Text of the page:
Steak night is a joyous occasion in my house. It’s a dinner that I look forward to all day, if not all week. I chalk it up to our Neanderthal ancestors bringing their families together to ceremoniously feast after a big hunt.
The Chicago butcher shop is known as one of the finest purveyors of artisan red meat in Windy City. In addition to chicken, chops, and brats, the box included two beautiful bone-in New York Strip steaks.
I couldn’t wait to fire up my cast iron skillet.
In my experience, too many people overthink a steak dinner. The entire point of the occasion is that it’s primitive.
Its beauty is in its simplicity: Meat, some no-frills sides like potatoes and sauteed onions for sustenance, and a refreshing beer or wine to wash it all down.
Here are my five rules for steak night done right.
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Bone-in + marbling
Let’s start with the meat itself. As the saying goes, fat is flavor. It’s the simplest rule of thumb to remember when you head to the butcher.
Seek out cuts of steak with elegant marbling – the more intricate, the better, in my experience. Marbling adds flavor and juiciness as the fat melts into the steak. The result is a piece of meat that’s tender and full of flavor.
Another steak truism: Bone-in is always the move. Level-up by going bone-in.
If you’re cooking for flavor vs. ease, a bone-in steak will always taste better than boneless. The flavors of the bone get absorbed into the beef during cooking. Some culinary figures say this is hogwash or an old wives tale, but bone-in steak always resulted in the most sublime steak dinners in my experience.
Pull the steaks out of the fridge, pat them dry, and bring to room temperature
The theory behind this is that you want your meat to cook evenly, so having the meat at a higher temperature before it hits the cooking surface helps.
Pull it out of the fridge, pat your steaks nice and drive, and apply your seasoning so it has ample time to soak into the meat.
Don’t overdo the seasoning
Speaking of seasoning – don’t overdo it!
Variety may be the spice of life, but with so many actual varieties of spices these days, it’s easy to go overboard with the seasoning and mistakenly think you’re enhancing the flavor.
Keep it simple: Salt, pepper, onion, and garlic. I’ve had some wonderful seasonings with coffee grounds and bell pepper, all of which create a complicated flavor profile for the finished steak.
Cook in a cast-iron skillet with olive oil, on medium-high heat
Throw a tablespoon of butter. Then throw your steaks in when it gets foamy.
Listen to that glorious sizzle while it sears.
I’ve learned from experience that searing steak at too high of a temperature can ruin an otherwise great meal. Don’t overdo your heat. For a thick steak, a medium-high helps cook the steak evenly from edge to center. Keep a watchful eye on it.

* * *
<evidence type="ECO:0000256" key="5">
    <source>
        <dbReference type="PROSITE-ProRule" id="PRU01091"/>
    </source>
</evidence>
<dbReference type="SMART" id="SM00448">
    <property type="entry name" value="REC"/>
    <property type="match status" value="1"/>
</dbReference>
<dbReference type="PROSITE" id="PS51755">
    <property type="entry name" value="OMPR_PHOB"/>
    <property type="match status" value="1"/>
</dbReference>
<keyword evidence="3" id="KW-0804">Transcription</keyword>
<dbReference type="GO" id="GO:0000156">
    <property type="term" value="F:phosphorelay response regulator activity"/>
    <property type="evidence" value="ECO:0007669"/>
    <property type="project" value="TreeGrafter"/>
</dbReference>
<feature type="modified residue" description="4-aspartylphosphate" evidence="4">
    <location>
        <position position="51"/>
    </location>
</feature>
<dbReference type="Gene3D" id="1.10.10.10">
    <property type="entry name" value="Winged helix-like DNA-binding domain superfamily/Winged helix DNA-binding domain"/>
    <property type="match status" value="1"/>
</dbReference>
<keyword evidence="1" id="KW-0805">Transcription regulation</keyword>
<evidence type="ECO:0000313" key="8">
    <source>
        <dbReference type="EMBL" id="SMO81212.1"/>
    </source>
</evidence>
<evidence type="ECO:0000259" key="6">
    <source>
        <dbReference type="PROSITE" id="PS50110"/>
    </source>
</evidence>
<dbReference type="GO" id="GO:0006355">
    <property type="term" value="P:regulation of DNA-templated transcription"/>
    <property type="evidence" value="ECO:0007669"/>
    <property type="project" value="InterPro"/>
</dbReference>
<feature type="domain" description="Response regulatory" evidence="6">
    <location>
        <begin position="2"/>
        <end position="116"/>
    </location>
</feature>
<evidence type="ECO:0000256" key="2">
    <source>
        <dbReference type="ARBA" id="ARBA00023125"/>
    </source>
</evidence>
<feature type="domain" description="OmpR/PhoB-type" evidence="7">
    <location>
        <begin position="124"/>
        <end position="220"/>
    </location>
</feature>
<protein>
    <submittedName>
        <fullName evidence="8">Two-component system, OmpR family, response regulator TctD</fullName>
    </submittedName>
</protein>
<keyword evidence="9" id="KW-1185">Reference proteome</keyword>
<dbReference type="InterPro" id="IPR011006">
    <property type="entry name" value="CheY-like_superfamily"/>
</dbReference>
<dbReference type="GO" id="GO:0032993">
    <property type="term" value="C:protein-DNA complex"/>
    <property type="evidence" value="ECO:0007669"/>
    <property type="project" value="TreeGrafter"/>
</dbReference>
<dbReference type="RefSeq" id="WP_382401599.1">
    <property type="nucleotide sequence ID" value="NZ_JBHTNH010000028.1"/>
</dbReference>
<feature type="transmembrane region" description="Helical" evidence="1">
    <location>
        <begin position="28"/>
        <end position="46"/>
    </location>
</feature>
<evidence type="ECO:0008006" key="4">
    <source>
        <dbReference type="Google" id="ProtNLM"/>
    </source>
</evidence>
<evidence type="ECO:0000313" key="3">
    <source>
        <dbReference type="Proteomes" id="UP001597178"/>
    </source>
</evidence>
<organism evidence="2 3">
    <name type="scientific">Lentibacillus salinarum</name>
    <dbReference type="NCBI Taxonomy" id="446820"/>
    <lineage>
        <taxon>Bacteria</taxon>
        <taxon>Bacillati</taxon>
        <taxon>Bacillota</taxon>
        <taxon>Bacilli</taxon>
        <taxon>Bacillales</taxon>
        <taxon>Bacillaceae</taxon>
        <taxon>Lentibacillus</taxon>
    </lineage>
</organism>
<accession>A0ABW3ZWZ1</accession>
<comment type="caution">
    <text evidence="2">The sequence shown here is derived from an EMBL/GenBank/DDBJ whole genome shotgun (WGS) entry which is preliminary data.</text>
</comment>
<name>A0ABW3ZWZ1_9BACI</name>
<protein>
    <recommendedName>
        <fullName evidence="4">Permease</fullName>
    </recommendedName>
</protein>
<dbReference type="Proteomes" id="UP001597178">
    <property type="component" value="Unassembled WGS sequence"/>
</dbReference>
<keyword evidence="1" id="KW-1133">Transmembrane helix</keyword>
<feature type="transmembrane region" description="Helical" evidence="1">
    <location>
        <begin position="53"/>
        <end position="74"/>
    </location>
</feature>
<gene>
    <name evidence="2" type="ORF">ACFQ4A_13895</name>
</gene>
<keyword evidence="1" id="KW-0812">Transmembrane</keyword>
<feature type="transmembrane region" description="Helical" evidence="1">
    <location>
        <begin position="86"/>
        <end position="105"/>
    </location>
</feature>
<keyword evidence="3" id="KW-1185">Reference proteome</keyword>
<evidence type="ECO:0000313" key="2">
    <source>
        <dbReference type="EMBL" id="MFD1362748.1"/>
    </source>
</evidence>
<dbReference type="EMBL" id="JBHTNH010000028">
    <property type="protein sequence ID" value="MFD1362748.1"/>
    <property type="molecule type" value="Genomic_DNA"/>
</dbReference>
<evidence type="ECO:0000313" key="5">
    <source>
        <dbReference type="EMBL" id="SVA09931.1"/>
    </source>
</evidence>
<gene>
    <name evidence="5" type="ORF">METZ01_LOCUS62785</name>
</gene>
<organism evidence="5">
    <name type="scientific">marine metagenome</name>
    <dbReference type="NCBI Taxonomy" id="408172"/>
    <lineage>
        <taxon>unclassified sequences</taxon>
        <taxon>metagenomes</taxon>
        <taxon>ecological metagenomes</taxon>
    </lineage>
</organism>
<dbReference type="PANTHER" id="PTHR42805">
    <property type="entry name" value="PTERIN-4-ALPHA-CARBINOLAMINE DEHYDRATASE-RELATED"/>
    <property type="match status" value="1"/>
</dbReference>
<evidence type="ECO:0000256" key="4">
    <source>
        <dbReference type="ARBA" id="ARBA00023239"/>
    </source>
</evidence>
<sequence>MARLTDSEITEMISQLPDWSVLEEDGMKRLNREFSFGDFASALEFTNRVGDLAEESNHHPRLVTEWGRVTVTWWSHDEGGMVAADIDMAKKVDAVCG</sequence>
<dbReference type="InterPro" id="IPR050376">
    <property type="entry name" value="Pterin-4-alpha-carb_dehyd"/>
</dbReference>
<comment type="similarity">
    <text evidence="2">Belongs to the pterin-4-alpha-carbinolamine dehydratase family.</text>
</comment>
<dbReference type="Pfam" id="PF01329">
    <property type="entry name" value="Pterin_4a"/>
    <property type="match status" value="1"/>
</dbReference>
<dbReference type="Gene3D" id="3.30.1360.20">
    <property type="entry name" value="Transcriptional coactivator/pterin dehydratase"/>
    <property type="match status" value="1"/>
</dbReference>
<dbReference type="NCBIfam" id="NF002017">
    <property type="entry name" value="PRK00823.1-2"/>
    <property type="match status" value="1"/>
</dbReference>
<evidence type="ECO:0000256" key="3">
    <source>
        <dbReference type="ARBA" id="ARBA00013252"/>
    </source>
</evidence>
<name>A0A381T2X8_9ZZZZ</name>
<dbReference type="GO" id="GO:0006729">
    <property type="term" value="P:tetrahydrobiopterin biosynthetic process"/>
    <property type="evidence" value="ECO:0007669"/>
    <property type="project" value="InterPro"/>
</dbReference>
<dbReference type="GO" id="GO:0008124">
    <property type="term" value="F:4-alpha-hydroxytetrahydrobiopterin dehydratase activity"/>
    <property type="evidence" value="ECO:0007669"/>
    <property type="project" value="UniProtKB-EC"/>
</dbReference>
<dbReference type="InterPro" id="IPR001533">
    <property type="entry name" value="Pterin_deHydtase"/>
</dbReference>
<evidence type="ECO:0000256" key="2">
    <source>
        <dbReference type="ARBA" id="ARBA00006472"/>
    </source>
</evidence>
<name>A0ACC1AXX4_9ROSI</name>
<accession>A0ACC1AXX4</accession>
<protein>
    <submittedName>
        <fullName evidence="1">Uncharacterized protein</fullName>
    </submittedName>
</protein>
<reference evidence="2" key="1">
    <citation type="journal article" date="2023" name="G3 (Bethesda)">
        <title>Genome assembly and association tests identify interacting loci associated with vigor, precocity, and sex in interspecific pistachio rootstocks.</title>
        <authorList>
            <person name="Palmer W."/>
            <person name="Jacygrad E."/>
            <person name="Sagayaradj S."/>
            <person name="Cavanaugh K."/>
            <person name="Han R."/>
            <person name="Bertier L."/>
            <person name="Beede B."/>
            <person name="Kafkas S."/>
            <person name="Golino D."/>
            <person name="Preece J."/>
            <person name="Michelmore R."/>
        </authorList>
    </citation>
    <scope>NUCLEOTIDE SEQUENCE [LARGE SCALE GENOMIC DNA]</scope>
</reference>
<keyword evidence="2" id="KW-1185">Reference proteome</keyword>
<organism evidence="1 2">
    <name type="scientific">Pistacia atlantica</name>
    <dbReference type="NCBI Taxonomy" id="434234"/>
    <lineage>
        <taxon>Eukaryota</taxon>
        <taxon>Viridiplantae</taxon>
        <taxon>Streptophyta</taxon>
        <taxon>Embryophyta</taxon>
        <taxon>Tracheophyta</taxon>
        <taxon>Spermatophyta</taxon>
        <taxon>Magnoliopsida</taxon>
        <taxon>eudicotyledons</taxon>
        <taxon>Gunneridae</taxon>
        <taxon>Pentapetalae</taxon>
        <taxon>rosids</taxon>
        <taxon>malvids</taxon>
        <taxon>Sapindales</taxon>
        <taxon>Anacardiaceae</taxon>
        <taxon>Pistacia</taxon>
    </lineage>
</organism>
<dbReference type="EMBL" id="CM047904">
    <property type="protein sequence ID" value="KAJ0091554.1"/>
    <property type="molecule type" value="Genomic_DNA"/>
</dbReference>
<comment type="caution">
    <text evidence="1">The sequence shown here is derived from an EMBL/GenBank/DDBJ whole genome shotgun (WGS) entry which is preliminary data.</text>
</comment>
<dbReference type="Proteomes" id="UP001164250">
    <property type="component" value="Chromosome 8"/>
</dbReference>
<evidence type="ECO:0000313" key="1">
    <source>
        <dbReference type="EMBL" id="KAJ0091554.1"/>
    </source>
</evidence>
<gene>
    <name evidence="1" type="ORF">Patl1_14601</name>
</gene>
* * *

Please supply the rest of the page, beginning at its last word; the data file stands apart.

I like to cover the pan for a minute or two so the heat goes into the steak, retaining moisture. After about five minutes, it’s done exactly how I want it Purple-pink on the inside (see pic above).
This becomes a bit of a sixth sense after doing it enough times. Because data is important, you can also use a meat thermometer and pull it when it hits an internal temperature of 120 degrees.
Let it rest before slicing!
Patience is a virtue. The worst thing you can do *after* pulling your steak off the cooking surface is immediately starting carving into it.
Yes, you’re hungry. But trust me – crack yourself a beer and chill out for a second.
Give it five minutes to rest off heat. This allows the fat to return to the center of the steak. After five minutes, slice away.
Pair with a refreshing beverage
Unlike some other steak snobs, I won’t judge you for reaching for steak sauce. Personally, I like the occasional drizzle of Worchestire sauce or dab of fresh horseradish to accompany a steak.
Also: Don’t overthink your sides. I like to sautee onions and mushrooms with my steak. I’m plenty happy with steamed broccoli, asparagus, or Brussel sprouts on the side, along with a baked potato.
Red wine and whiskey are delightful pairings to turn steak night into an occasion. But I like to keep it simple with a refreshing, no-nonsense beer like a Pilsner Urquell.
Craft beers tend to be too hoppy or overly complicated, taking away from the steak’s flavor. Call me crazy, but steak should be the star of your steak nights, after all.
Pilsner Urquell has a lovely crispness from natural carbonation. With subtle caramel tones and a refreshing finish, it pairs beautifully with steak without taking away from the meal itself.
Brandon is BroBible.com’s publisher. If you enjoyed this article, follow him on Twitter at @brandonwenerd or drop him an email at firstname.lastname@example.org